2 Re: Marcus Mariota; The Task-Oriented QB

When Urban Meyer beat Alabama in the Sugar Bowl...Alabama IS an NFL defense with NFL coordinator Nick Saban. Most of those Alabama defenders are going to be drafted, mostly by the Ravens if history is any guide. When Meyer beat them with his THIRD STRING QB playing only his 3rd game??

That SHOULD be the turning point for strategic thinking on Offense in the NFL. What the hell are we doing this same exact thing for? We can draft 3 of the dozens of spread QBs, turn our whole run game into optionesque, with packaged screens and pass options on QB keepers and beat good defenses if we execute. Don't worry about 20 million dollars for an NFL QB, pay these guys what their draft round prescribes, if he goes down, the next guy can execute it almost as well.
Didn't Meyer also turn Tebow into a legend? A guy who can't throw? I was watching 2008 title game Gators vs Oklohoma recently out of curiosity; Tebow's eye discipline and wind up was so bad, a safety 20 yards away from the intended receiver picked it off. The replay was hilarious, for people like me who are used to the NFL. Where guys who stare down targets and take seconds to wind up and throw never get any on field action until the 2nd QB is hurt.

- Roo

3 Re: Marcus Mariota; The Task-Oriented QB

NCAA run first spread schemes guys open, makes for simple reads by the QB. Look at the best pass rusher 1st, hand off if he does A, keep if he does B, Look at this LB, throw or keep, than screen or run. Its A-B-C-D. NFL QBing demands reading the whole field, than throwing, on the 3rd step. 4th step. If you don't know what to do on the 5th, the play is a total bust, its time to run or hide or throw it away. Because its not sandlot football, the recievers are at fixed points, and they're running fast. By the 5th second, all the targets are past their points wondering why they don't have the ball. That's like every down for RG3.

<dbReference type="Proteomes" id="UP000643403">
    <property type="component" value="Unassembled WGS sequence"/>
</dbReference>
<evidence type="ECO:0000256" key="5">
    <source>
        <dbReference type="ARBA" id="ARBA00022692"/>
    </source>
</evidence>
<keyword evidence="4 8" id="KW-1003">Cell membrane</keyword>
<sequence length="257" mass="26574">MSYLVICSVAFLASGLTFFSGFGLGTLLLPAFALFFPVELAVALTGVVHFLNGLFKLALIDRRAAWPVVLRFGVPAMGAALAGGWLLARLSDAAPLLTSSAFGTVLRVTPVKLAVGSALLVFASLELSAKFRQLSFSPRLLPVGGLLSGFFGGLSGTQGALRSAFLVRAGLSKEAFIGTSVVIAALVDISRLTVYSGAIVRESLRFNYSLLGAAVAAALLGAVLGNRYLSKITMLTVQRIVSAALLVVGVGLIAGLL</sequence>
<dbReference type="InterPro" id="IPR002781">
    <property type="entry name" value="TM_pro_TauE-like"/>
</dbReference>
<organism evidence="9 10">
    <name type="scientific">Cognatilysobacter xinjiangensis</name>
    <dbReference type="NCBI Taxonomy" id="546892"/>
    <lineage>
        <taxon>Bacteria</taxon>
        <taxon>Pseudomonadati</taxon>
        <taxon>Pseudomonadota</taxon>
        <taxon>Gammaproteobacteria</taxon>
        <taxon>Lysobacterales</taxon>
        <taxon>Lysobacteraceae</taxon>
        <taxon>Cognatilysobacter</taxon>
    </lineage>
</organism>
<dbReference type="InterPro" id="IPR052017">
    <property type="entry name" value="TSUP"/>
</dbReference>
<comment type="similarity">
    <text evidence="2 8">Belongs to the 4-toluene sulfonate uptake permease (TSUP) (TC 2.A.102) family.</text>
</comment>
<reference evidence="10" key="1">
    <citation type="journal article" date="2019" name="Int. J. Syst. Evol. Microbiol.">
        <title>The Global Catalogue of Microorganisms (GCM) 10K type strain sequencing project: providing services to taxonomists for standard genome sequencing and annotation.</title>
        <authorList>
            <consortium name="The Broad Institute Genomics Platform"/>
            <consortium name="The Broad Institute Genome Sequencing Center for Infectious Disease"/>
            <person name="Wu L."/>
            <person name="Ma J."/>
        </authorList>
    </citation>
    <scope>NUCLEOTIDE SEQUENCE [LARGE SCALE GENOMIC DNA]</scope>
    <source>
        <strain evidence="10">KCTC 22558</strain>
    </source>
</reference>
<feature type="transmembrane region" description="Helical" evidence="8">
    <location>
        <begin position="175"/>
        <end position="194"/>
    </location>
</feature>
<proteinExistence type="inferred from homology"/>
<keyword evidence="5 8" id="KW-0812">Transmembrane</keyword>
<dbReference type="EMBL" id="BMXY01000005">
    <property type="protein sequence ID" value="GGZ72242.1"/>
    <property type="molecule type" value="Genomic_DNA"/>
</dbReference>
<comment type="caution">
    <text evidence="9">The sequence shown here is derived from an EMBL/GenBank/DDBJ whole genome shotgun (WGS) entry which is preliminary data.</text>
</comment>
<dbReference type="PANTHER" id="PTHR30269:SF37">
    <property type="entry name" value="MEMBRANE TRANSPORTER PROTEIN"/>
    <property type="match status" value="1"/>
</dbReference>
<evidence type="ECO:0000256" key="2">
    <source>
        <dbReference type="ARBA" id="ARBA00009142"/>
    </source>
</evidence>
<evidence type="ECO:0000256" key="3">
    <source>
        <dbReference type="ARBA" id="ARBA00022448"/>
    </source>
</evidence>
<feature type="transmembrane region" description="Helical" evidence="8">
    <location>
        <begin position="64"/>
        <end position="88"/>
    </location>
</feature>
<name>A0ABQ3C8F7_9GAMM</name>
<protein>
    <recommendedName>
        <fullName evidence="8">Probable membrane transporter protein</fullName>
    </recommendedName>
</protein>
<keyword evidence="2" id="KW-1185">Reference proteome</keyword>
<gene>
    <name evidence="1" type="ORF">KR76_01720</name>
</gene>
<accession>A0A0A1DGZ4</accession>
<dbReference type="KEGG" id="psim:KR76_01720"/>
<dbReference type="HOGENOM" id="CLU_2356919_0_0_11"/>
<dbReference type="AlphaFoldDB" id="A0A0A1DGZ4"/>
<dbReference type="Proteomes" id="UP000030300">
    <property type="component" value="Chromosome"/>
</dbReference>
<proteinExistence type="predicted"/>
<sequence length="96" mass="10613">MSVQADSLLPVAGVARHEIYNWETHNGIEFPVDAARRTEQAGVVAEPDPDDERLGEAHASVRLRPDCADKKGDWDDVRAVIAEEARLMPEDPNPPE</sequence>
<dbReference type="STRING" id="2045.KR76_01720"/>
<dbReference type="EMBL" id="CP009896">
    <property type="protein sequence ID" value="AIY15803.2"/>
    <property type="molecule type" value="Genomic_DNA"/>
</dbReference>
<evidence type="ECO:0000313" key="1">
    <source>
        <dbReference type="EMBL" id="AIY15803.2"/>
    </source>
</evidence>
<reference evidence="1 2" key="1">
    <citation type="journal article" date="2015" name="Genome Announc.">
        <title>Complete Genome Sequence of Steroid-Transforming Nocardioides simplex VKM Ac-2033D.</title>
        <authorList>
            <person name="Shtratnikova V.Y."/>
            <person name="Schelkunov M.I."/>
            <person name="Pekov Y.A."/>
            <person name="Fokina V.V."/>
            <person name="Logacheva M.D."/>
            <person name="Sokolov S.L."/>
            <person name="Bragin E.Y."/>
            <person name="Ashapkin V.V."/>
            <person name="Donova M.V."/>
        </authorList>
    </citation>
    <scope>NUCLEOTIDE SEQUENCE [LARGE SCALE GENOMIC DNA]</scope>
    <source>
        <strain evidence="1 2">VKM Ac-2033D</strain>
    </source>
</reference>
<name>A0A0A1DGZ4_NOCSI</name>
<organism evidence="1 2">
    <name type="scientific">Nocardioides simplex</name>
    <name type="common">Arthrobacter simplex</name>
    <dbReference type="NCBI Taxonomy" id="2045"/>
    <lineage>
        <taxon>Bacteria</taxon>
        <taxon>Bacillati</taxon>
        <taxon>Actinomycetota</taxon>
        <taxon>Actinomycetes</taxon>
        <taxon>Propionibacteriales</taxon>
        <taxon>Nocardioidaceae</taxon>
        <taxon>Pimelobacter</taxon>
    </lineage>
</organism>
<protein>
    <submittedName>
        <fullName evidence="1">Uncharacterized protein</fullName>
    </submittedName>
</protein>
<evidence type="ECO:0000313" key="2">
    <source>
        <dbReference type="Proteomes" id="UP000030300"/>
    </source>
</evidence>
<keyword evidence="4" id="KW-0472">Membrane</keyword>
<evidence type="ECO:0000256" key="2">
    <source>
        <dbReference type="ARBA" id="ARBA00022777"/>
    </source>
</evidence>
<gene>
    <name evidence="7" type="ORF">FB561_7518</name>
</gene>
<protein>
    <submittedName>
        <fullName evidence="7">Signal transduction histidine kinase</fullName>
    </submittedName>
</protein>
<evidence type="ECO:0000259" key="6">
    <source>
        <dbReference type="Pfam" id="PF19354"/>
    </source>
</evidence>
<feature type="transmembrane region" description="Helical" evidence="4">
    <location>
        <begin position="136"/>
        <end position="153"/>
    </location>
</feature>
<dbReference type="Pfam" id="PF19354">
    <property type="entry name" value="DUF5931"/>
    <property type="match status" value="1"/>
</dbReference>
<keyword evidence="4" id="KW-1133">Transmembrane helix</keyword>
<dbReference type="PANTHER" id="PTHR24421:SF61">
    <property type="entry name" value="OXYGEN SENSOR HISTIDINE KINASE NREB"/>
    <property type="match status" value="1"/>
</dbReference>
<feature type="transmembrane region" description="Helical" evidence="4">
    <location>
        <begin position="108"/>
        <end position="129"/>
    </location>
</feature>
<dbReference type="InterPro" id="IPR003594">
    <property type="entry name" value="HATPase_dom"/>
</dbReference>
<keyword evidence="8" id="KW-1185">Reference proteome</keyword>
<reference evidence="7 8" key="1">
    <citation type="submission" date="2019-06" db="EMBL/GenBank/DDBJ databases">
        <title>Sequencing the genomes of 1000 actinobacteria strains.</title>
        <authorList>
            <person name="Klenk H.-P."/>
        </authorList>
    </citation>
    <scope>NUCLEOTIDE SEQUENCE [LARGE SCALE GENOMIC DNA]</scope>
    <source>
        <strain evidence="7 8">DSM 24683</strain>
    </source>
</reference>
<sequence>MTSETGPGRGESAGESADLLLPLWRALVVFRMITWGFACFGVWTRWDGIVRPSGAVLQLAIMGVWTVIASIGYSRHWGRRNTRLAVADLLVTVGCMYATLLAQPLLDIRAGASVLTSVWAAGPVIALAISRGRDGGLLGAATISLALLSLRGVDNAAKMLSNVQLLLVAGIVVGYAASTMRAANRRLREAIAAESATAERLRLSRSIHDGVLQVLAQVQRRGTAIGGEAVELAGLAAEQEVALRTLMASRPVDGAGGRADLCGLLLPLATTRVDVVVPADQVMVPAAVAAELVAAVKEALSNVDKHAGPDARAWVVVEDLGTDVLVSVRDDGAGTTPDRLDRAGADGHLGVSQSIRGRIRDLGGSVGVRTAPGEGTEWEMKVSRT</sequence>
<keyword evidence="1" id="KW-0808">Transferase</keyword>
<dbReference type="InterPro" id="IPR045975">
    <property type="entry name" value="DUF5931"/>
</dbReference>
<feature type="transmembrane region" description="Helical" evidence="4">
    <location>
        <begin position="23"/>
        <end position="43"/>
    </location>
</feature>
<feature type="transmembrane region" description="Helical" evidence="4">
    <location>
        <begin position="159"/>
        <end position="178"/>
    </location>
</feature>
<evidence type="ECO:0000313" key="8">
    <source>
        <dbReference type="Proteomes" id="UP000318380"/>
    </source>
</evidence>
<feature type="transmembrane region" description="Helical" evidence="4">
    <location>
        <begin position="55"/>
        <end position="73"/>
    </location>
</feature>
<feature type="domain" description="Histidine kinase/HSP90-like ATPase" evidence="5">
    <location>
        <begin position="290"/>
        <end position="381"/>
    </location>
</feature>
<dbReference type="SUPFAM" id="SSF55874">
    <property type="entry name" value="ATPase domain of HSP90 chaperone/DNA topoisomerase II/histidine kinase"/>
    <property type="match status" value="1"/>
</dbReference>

Yet RG3 DID HAVE 2012, that season really happened. Why not stick to what worked? NFL stubborness. Okay that offense was college kid stuff, its time to learn how to play the REAL FOOTBALL(tm); WCO that Elway played in. Cant do it? Well we got 2 other guys who cant do it either. For god's sake, hire somebody from Baylor and go back to 2012.
- Roo

16 Re: Marcus Mariota; The Task-Oriented QB

I don't think the Redskins forgot what worked in 2012. They stopped doing it because RG3's knee was badly injured and he couldn't do the same stuff when he came back. And then Shanahan left.

NFL coaches aren't avoiding widespread usage of the option because of stubbornness, they're avoiding it because it's a college-level offense that doesn't work against pro defenders, who are much faster and more disciplined than what you see in college. It worked somewhat with RG3 because a) he was very fast, and b) he can throw a deep ball better than most fast QBs. But now he doesn't have the speed any longer.

RG3 has really been dragging his feet learning how to play as a drop-back, pocket QB. He's reportedly failing to learn how to do very basic things like take the proper number of steps backward after the snap.

Ultimately NFL coaches want to win more than anything else, and any strategy that will help them win is going to be used. It may not seem like that all the time but a professional league is a great exercise in evolution on a small scale. Coaches and strategies that can win get to stay around. Those that lose disappear.

8 Re: Marcus Mariota; The Task-Oriented QB

If I was a HS QB and had a reasonable expectation that I MIGHT be able to go on to the NFL, the last thing I'd do would be to go to a school that ran the spread. And if, for some reason, I did, I'd certainly spend my summers working with someone who could at least teach me how to drop back from under center. How is it that these guys spend three years in college and never bother trying to learn NFL 101?

13 Re: Marcus Mariota; The Task-Oriented QB

Wy don't they learn NFL 101? There were 14 QB's taken in the draft last year, the NFL is utterly irrelevant to most college QB's lives - you have no idea when you're in high school if the NFL is a realistic possibility. Or rather, realistically it's not. They need to focus their college system and doing the best they can at that. They're spending their summers learning to play the college game. The only way they get considered for the NFL is by excelling at being excellent college players - taking their focus off that is going to get in the way of actually being considered for the NFL.

If getting your footwork right it were as simple as taking some reps, then maybe you'd have a point. But it's not...